Kirsti Sorsa works for the Department of Public Health of Madison and Dane County, in the Environmental Technical Services Division. She works in planning, evaluating and implementing programs for the environmental health laboratory and field services. As a project manager for studies of recreational waters in Madison and Dane County, she is responsible for implementation of beach monitoring, including ensuring that technical, financial, and scheduling objectives are successfully achieved.
In the past, Sorsa has consulting, researching, and teaching experience in industry and academia, where she focused on water quality issues, including assessment of fate and transport of contaminants and control of nuisance aquatic species. She has M.S. degrees in biology and limnology from the University of Helsinki, Finland, and a Ph.D. in environmental chemistry from the University of Wisconsin-Madison, where she focused on the chemistry and biology of aquatic systems.
Jon Standridge is a microbiologist and water quality expert with 34 years of experience working for the State of Wisconsin. He managed various units of the University of Wisconsin's Laboratory of Hygiene from 1991-2004. His research expertise includes indicator organisms, emerging pathogen detection, airborne microbes, pathogen transport in watersheds, watershed management, endocrine disruptors, Cryptosporidium, E. coli O157 and Helicobacter pylori detection technology, and algal toxins. He has published over a dozen research articles. In 1996 the Wisconsin Section of the American Water Works Association named him "Researcher of the Year". He has a B.S. in Bacteriology from the University of Wisconsin–Madison.
Mr. Standridge serves as Vice President of the Madison Board of Water Commissioners, Chair of the Madison Commission on the Environment and has served on numerous task forces and committees for the American Waterworks Association (AWWA), AWWA Research Foundation (AWWARF) and Water Environment Research Foundation (WERF). He is a founding partner of Clean Well Technologies who own a patent for hepa filtered water well caps.
Pat Sutter has been a Soil && Water Conservationist for Dane County Land and Water Resources Department since 1984, serving the Conservation Division. He was promoted to the County Conservationist position in 2006. He manages both agricultural and urban staff that serves all of Dane County.
Pat managed the Black Earth Creek and Dunlap Creek Priority Watershed Projects from 1987 to 2004. Over the years, he has worked on various local, state and federal conservation initiatives to implement conservation practices. Most recently he has supervised the implementation of Lake Mendota Priority Watershed project (located north of Madison).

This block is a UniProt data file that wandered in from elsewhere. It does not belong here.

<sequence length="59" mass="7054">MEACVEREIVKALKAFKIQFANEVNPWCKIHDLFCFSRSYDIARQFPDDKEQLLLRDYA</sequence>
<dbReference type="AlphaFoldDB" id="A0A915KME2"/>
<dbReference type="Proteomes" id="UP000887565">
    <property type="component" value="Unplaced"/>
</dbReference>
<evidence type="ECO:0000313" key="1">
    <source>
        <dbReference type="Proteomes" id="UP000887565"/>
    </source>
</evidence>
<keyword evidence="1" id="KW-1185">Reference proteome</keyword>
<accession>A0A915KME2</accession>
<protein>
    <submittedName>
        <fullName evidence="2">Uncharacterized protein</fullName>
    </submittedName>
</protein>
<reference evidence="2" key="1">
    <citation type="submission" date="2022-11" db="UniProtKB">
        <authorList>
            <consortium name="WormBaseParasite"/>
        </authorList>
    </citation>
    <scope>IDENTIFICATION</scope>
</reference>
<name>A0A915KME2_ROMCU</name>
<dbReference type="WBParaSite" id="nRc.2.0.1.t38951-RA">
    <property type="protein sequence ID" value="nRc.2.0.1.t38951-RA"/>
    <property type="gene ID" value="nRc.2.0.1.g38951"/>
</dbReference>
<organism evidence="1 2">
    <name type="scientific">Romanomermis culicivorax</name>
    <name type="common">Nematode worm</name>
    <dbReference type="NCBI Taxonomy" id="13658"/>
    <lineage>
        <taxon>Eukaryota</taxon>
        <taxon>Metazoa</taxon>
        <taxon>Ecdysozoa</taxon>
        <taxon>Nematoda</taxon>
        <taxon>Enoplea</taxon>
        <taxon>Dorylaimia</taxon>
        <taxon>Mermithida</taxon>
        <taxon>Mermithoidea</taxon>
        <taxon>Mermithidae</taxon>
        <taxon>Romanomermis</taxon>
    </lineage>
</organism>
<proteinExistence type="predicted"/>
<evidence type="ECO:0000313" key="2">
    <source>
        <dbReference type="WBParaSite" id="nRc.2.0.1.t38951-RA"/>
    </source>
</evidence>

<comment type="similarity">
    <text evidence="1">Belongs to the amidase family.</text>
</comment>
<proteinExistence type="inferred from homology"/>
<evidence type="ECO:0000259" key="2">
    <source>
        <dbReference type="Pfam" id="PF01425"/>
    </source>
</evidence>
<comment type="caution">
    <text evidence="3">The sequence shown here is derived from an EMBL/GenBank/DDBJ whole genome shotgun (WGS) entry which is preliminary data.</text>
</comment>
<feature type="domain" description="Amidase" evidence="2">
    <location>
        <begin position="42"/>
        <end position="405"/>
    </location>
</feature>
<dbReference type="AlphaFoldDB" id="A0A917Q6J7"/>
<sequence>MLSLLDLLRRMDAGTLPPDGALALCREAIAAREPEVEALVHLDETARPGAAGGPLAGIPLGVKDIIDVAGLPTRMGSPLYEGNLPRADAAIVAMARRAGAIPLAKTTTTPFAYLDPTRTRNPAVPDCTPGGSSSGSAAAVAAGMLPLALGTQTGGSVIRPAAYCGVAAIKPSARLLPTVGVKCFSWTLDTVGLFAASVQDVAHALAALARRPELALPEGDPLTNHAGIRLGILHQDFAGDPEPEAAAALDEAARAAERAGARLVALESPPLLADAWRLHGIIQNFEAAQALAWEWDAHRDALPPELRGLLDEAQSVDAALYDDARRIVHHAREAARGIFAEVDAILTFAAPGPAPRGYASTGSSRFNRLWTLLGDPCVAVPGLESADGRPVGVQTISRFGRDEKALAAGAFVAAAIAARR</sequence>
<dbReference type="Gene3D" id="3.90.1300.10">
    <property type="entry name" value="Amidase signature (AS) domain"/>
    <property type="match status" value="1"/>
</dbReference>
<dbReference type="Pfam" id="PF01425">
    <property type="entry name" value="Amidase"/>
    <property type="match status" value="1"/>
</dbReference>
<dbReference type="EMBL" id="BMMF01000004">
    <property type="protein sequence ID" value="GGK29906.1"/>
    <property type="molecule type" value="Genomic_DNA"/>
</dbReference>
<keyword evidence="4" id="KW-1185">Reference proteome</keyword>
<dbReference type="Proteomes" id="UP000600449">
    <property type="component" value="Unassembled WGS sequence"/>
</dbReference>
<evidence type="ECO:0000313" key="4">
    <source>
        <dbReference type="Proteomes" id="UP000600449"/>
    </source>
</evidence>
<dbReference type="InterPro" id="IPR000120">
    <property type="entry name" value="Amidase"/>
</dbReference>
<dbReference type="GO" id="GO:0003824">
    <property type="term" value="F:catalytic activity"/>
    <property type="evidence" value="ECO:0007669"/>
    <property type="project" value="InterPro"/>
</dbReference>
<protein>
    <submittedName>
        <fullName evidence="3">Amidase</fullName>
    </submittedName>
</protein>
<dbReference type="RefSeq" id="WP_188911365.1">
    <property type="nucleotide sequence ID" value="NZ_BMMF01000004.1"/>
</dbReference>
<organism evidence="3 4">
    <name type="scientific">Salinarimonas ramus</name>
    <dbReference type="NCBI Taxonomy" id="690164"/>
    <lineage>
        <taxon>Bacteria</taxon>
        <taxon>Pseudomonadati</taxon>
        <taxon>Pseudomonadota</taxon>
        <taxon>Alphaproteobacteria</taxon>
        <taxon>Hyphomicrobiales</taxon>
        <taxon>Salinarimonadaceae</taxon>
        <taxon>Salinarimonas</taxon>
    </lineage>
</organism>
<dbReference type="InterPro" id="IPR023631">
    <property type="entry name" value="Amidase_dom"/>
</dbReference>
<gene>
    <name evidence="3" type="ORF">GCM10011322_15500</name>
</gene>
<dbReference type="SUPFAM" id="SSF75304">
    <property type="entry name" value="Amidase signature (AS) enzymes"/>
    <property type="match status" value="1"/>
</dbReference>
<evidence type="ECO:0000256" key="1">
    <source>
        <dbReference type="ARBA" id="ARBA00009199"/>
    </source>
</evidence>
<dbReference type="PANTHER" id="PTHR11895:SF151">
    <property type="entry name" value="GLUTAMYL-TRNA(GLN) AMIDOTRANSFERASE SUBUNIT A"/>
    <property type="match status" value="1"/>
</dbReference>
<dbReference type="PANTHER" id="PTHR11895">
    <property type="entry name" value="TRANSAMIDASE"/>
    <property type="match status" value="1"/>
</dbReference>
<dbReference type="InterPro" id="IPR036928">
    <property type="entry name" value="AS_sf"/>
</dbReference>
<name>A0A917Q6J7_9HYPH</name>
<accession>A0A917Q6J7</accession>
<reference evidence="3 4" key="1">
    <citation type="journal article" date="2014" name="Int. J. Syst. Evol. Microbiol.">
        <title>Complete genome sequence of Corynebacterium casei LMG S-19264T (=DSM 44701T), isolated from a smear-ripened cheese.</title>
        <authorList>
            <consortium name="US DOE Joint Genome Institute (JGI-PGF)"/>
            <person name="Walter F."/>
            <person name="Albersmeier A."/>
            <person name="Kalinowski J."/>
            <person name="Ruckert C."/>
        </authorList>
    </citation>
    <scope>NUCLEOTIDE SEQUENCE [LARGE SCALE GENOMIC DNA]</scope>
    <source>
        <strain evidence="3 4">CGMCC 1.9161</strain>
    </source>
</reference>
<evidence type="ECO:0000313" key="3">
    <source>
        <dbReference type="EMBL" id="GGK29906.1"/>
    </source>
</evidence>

One of the main goals of all three watershed projects was managing nutrient runoff into the County's lakes and streams. A key to their success was developing a close working relationship with landowners, non-profits, municipalities and partner agencies. As a result of these efforts, tons of sediment and nutrients have been prevented from entering the County's water resources.
Suzanne Wade is a distinguished lecturer with the University of Wisconsin Cooperative Extension as the Rock River Basin Educator for Natural Resources. Suzanne specializes in storm water, groundwater and land use education for both professional audiences and the general public.
She has undergraduate degrees in Ecosystems Analysis and Biology and a Masters in Environmental Education. Suzanne has taught high school Biology, K-12 Environmental Education and spent 15 years at various nature centers before joining Extension 16 years ago.
She is a main author of the award winning Wisconsin Rain Garden Education Kit and has given many talks on the importance of rain gardens to Master Gardeners and garden clubs as well as at regional and national conferences. Suzanne has also developed or municipalities with a stormwater permit an Outreach and Education Plan Template, is involved with the Madison Area Municipal Storm Water Partnership Education Subcommittee, leads the Rock River Coalition Issue Teams and sits on the Rock River Coalition Board.
She has been named a River Champion by the Wisconsin River Alliance, and has received the Wisconsin Citizen Stream Monitoring Pioneer Award and the Wisconsin Association for Environmental Education Aldo Leopold Award.
Rob Waschbusch manages the U.S. Geological Survey's stream gaging network in Wisconsin, which provides real-time streamflow conditions including drought and flood characteristics. He also works with the USGS Oceans Priority Research Plan-Great Lakes Project, which is looking at:
- Improving models that forecast beach closures and expanding modeling scope and regional use.
- Identifying physical and biological processes that influence the occurrence and abundance of indicator bacteria and selected pathogens associated with beach closures.
- Identifying and evaluating selected new or rapid methods to improve monitoring of bacteria at beaches.
- Improving communication of monitoring and scientific information for beach managers.
Waschbusch graduated from the University of Wisconsin with a B.S. in zoology and an M.S. in Water Resources Management, and began working for the USGS in 1988 working on Green Bay PCB studies. He then started working on urban runoff studies looking at sediment, nutrients and metals. These runoff studies led to studies of microbiology in runoff and at beaches.
Jim Welsh has been Executive Director of the Natural Heritage Land Trust in Madison, Wisconsin since 2003. He leads the Land Trust's work to conserve farm land, wildlife habitat areas, and recreation areas in Dane County and vicinity. He has worked for The Nature Conservancy in Michigan, California, and Wisconsin as a land manager, conservation biologist, and project director. He is interested in helping communities reach their goals for protecting the healthy streams, natural places, recreation lands, and farm land that contribute to their quality of life. He has 15 years of experience in land conservation and land management with the Natural Heritage Land Trust and The Nature Conservancy. Jim has a master's degree in ecological restoration from the University of Wisconsin.